With the regulations of World War II lifted and miles of beaches to be rediscovered, the 1946 population of Western Europe was ready to blow off some steam. The fashion industry, armed with restless designers and long-awaited materials, was prepared to answer this liberation movement with unprecedented construction and creativity — and with thousands of people flocking to the beach, the swimsuit presented the perfect opportunity for an avant-garde coup. Louis Réard of Paris, France, defined this period of swimsuit experimentation by engaging in an arms race with fellow swimsuit designer Jacques Heim. As 1946 wore on, Heim came out with his bikini-esque design and described it as “the world’s smallest bathing suit.” Réard promptly came out with his design and dubbed it “smaller than the world’s smallest bathing suit.” When Heim eventually named his design the “Atom” (presumably for its small proportions), Réard named his swimsuit after the United States’ attempt to split an atomic atom in half: Réard called it the “Bikini,” named after the Bikini Atoll in the Pacific where the Atomic test took place.
In Réard’s defense, his design utilized less fabric than Heim’s swimsuit — in fact, the difference was significant. Réard sewed his Bikini with just thirty inches of fabric; essentially using sections of triangles and connecting them by a string to create the body of the suit. In doing so, Réard openly defied the conventions of the 40’s and designed a suit that hinged the exposed female navel — a tactical move that proved scandalous and electrifying across the continent. Up through the Second World War, two-pieces were acceptable swimwear attire (albeit slightly risqué) as long the navel remained covered, thus preserving what Kelly Killoren Bensimon, author of The Bikini Book, described as fashion’s final “zone of contention.” Réard destroyed this “zone of contention” with the vigor and spirit of an entire country released from wartime life; he harnessed the cultural release and breathed life into fashion again, setting the tone for the daring fashion industry of the future.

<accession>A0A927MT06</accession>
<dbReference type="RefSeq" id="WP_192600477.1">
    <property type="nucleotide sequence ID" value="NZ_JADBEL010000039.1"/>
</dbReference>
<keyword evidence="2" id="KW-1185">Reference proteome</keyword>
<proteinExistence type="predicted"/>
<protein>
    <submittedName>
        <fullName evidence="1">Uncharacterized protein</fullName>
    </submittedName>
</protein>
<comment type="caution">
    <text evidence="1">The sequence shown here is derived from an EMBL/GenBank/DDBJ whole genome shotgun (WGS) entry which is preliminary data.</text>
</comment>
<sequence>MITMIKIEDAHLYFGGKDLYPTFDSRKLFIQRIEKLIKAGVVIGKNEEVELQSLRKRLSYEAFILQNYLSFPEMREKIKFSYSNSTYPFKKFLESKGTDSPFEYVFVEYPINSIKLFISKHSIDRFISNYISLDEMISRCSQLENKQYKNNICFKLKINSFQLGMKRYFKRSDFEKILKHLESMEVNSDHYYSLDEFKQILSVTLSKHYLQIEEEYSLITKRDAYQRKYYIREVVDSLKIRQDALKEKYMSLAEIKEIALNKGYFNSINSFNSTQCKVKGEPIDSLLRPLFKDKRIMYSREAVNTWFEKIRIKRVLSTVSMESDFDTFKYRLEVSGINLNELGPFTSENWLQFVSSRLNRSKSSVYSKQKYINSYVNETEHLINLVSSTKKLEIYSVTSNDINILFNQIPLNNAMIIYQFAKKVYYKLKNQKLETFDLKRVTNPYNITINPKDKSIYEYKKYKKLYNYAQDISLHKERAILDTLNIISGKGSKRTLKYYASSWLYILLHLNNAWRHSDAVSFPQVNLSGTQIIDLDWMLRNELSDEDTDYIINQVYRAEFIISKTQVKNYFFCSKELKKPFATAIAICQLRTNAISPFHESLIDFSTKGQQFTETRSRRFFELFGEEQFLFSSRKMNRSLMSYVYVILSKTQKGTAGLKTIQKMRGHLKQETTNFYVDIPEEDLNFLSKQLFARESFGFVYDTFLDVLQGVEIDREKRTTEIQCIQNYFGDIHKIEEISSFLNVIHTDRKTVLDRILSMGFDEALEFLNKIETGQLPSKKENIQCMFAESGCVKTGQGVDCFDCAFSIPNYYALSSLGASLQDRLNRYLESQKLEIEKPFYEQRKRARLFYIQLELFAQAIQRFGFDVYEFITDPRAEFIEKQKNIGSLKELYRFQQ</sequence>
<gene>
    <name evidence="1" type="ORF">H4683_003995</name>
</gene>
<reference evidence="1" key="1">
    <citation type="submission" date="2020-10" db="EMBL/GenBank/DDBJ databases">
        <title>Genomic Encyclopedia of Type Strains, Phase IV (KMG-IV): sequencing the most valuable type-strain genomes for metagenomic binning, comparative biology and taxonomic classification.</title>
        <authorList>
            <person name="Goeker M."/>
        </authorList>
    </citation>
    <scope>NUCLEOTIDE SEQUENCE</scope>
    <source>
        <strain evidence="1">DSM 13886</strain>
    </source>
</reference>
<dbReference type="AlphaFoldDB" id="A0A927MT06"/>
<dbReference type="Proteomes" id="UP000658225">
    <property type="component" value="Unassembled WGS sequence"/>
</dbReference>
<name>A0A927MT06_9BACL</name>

When Réard’s swimsuit was initially brought to the public’s attention, he had trouble recruiting models to pose in the racy design — the only woman he could convince to model was the famous Parisian nude dancer, Micheline Bernardini. The photographs of Bernardini in the swimsuit was a wild success, sparking a bikini obsession along the western coast of Europe — you were either a brave supporter, or a loud opposer (beaches along Spain and Italy even took to banning the swimsuit altogether). But Réard never budged on the integrity of his design, instead stating that a two-piece swimsuit was not a bikini “unless it could be pulled through a wedding ring.” With that, the bikini took hold over the next decade; eventually it took root in the United States in the late fifties and early sixties, thus cementing its magnitude in the history of fashion forever.